The American Academy of Pediatrics and the World Health Organization, to name a couple, all suggest breastfeeding exclusively for at least the first six months of a baby's life. That means no water, formula, or anything else that could mess with the internal flora of baby's sensitive gut.
Eventually, they will start eating solid food called "complementary foods," which aren't there to provide too much for the baby yet, as breast milk is still their MAIN source of nutrition. The WHO says the transition period from breast milk to solids takes place between 6-24 months, meaning this isn't an overnight or quick process -- foods are meant to just be introduced slowly.
But when introducing solids to a breastfed baby, you have tofind a good balance between the solids and breastfeeding, or your supply can take a hit.
Wait until your baby is ready to start solids: some will be ready at 6 months, others aren't yet.Some people think their babies are ready before, but often it's growth spurts or natural curiosity about Mommy's things they're seeing. Babies like to mimic mom and dad, but that doesn't mean their body's ready for food.
If your baby is under 6 months but wants to grab your plate, offer an empty bowl and baby spoon for them to play with (invisible dinner!), or even consider some frozen breast milk in a mesh feeder (great for teething!). Since we can't see into the intestines of every infant to see if the cell lining of the gut has closed up, we have to go by external guidelines.Your baby is ready to start solids if:
They're 6 months old or more.
They can sit up unassisted for a period of time.
They can pick up food and maneuver it into their own mouth.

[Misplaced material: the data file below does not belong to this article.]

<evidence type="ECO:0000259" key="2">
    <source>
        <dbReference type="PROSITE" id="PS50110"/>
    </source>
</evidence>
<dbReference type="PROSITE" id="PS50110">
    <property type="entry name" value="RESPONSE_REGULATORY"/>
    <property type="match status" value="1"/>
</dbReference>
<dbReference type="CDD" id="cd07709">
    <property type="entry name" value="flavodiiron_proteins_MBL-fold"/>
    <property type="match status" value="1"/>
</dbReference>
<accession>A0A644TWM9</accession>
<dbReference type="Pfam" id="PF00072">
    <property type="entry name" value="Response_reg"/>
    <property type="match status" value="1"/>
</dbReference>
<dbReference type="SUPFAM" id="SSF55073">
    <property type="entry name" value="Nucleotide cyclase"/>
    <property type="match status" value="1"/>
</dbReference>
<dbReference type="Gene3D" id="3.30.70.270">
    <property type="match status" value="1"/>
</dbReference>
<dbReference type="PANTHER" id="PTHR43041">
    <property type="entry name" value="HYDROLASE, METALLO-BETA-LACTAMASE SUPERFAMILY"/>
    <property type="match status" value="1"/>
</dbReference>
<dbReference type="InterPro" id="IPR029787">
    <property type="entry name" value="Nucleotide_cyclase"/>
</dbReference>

They no longer have the tongue-thrust reflex where things put in the front of their mouth are pushed out instantly (putting spoons deeper into their mouth can bypass the tongue thrust, but doesn't mean they're ready).
You've accounted for growth spurts (common at 6 months) and baby still shows some signs of hunger.
If you've met all that, then go ahead and NURSE YOUR BABY FIRST (always nurse before offering solids) and then try a simple first food like sweet potatoes or avocado. Rice cereal really isn't necessary. If you're going the baby food route, consider making it yourself so you can find textures your baby likes best, or go the baby-led solids route and let baby start out feeding themselves whole, soft pieces with their hands.
Just like with breastfeeding, respect your baby's signals. If they turn their head away, don't open their mouth, or spit food out, just stop. Don't try to play games to get them to open their mouth so you can push food in. They don't NEED foods yet anyway. All food in the first year is really for learning, so the nutrition still is coming from you. Some babies don't want to start solids until they're closer to their birthday, and that's okay.
More than anything, keep up your nursing, always nurse before offering food, and if baby is eating solids well but nursing less, cut back on solids. The breast milk is much more important to their nutrition at this point, and even into the second year, it provides at least half of the nutrition they need, so you've got plenty of time to allow your baby to go at their own pace. Slow down and enjoy it.
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